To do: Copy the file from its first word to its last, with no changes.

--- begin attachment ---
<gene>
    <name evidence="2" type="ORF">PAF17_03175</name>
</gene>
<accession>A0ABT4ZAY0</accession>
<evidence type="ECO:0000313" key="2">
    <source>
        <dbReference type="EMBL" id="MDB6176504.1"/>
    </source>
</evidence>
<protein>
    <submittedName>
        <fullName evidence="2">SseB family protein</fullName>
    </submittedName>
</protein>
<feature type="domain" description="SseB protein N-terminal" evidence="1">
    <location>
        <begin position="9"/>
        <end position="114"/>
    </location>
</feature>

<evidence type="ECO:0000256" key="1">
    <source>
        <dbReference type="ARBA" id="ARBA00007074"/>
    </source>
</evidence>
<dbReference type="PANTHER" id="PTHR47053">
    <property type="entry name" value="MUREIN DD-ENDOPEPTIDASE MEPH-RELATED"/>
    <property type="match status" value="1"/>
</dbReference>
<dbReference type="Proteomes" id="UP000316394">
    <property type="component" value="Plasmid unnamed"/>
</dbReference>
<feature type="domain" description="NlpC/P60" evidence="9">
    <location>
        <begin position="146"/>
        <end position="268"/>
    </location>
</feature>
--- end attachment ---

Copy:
<gene>
    <name evidence="2" type="ORF">PAF17_03175</name>
</gene>
<accession>A0ABT4ZAY0</accession>
<evidence type="ECO:0000313" key="2">
    <source>
        <dbReference type="EMBL" id="MDB6176504.1"/>
    </source>
</evidence>
<protein>
    <submittedName>
        <fullName evidence="2">SseB family protein</fullName>
    </submittedName>
</protein>
<feature type="domain" description="SseB protein N-terminal" evidence="1">
    <location>
        <begin position="9"/>
        <end position="114"/>
    </location>
</feature>

<evidence type="ECO:0000256" key="1">
    <source>
        <dbReference type="ARBA" id="ARBA00007074"/>
    </source>
</evidence>
<dbReference type="PANTHER" id="PTHR47053">
    <property type="entry name" value="MUREIN DD-ENDOPEPTIDASE MEPH-RELATED"/>
    <property type="match status" value="1"/>
</dbReference>
<dbReference type="Proteomes" id="UP000316394">
    <property type="component" value="Plasmid unnamed"/>
</dbReference>
<feature type="domain" description="NlpC/P60" evidence="9">
    <location>
        <begin position="146"/>
        <end position="268"/>
    </location>
</feature>